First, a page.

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Re: Adding new files to branch puts them in the Attic?

From: David L. Martin
Subject: Re: Adding new files to branch puts them in the Attic?
Date: Sat, 24 Feb 2001 13:07:14 -0600

From: "Laine Stump" <address@hidden>
> Files go into the Attic when they don't exist on the trunk. If a file
> is added on a branch, it doesn't exist on the trunk, so the ,v file
> goes in the Attic. When you want to merge your work into the trunk,
> you'll need to add those new files on the trunk, after which the ,v
> file will be moved out of the Attic.

Actually, the merge from branch to trunk will automatically add the
file to the trunk.  It isn't necessary to manually add the file to the
trunk.  The merge will automatically add the file locally.  Upon trunk
commit, the archive will be moved from the Attic to the non-Attic
repository directory.

Beware that if you do manually add a file to the branch and separately
manually add the same file to the trunk, the branch to trunk merge will
result in a conflict.  CVS is confused at this point - it knows that a file was
added on the branch and it wants to add the file on the trunk, but it already
exists.  If the branch is to be merged to the trunk at a future date, it's 
better to add and remove files from the branch only, and let the merge
automatically add or remove these files on the trunk.

To clarify, here's an example.  First, add afile.txt from a branch checkout:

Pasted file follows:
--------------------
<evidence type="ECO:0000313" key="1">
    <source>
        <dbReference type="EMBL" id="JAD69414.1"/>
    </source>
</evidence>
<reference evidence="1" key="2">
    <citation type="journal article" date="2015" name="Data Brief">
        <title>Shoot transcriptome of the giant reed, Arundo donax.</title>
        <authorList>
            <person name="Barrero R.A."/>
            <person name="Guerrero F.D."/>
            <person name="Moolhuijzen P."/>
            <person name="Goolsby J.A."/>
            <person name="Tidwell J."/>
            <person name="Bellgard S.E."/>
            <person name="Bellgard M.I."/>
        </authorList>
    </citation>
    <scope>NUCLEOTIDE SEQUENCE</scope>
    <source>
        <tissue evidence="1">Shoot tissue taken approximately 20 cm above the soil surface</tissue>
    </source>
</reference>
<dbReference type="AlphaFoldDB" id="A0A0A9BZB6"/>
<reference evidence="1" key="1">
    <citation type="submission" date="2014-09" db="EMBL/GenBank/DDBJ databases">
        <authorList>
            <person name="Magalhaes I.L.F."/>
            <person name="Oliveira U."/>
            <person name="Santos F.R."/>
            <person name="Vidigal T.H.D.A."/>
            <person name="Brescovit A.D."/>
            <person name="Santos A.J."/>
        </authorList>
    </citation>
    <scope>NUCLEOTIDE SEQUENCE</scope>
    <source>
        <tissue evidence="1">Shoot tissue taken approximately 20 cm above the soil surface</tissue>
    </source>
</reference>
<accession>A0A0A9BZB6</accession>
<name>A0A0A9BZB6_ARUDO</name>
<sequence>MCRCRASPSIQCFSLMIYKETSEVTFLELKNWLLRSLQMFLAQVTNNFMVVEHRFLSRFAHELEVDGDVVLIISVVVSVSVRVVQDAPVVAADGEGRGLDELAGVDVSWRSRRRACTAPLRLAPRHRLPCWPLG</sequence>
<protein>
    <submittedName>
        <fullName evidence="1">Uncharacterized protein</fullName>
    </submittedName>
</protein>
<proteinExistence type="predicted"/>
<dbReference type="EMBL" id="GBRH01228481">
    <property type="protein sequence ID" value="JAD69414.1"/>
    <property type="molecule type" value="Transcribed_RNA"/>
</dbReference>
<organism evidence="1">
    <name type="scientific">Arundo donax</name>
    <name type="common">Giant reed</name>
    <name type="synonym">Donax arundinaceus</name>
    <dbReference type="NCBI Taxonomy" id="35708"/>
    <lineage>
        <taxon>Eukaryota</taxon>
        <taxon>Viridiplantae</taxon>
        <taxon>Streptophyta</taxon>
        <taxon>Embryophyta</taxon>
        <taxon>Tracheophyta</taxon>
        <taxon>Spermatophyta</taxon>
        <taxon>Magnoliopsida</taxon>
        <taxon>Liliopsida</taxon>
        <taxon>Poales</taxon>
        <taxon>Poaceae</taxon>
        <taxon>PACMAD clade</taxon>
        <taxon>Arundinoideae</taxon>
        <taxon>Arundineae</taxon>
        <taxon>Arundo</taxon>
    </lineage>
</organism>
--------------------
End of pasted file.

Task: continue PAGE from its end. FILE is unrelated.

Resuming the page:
cvs add: scheduling file `afile.txt' for addition on branch `TEST_BRANCH'
cvs add: use 'cvs commit' to add this file permanently

Now, commit it.

cvs commit -m "test log" afile.txt (in directory 
RCS file: C:\My Documents\My 
Checking in afile.txt;
C:\My Documents\My Programs\cvs_archives/Homepage/test/Attic/afile.txt,v  <--  
new revision:; previous revision: 1.1

Note that the archive is created in the Attic.  Also note that two revisions
are actually checked in.  Revision 1.1 is required as the starting revision of 
any CVS
archive, but its state is created as "dead", so it really isn't part of the a 
trunk project (it's
as though it were removed from the trunk).  Revision is the real 
revision on the
branch.  This is basically a 2-for-1 commit where you get two revisions in the 
archive when
you commit a newly-added file from a  branch.

Now, let's switch to a trunk checkout of the same project and merge the branch 
to the
trunk.  (If you a merging multiple times from the branch, you will want to 
using two -j
options, the first specifying the version of the branch last merged to the 

cvs update -P -jTEST_BRANCH (in directory c:\CVSWORK\Homepage\test\)
cvs update: Updating .
U afile.txt
cvs status -v afile.txt (in directory c:\CVSWORK\Homepage\test\)
File: afile.txt         Status: Locally Added

   Working revision: New file!
   Repository revision: 1.1 C:\My Documents\My 
   Sticky Tag:  (none)
   Sticky Date:  (none)
   Sticky Options: (none)

   Existing Tags:
 TEST_BRANCH               (branch: 1.1.2)

Note afile.txt has been automatically added as a result of the merge.

Upon commit, a new (non-dead) trunk revision (1.2) is created, and the archive
is moved out of the Attic:

cvs commit -m "on trunk" afile.txt (in directory c:\CVSWORK\Homepage\test\)
Checking in afile.txt;
C:\My Documents\My Programs\cvs_archives/Homepage/test/afile.txt,v  <--  
new revision: 1.2; previous revision: 1.1

We rely on this feature to handle the automatic addition and removal of
files across merges, and CVS performs the task quite well.  Other tools
require manual tracking of the addition and removal of files across branch
merges, which can be a real pain.  The way CVS handles this is a real time

David Martin

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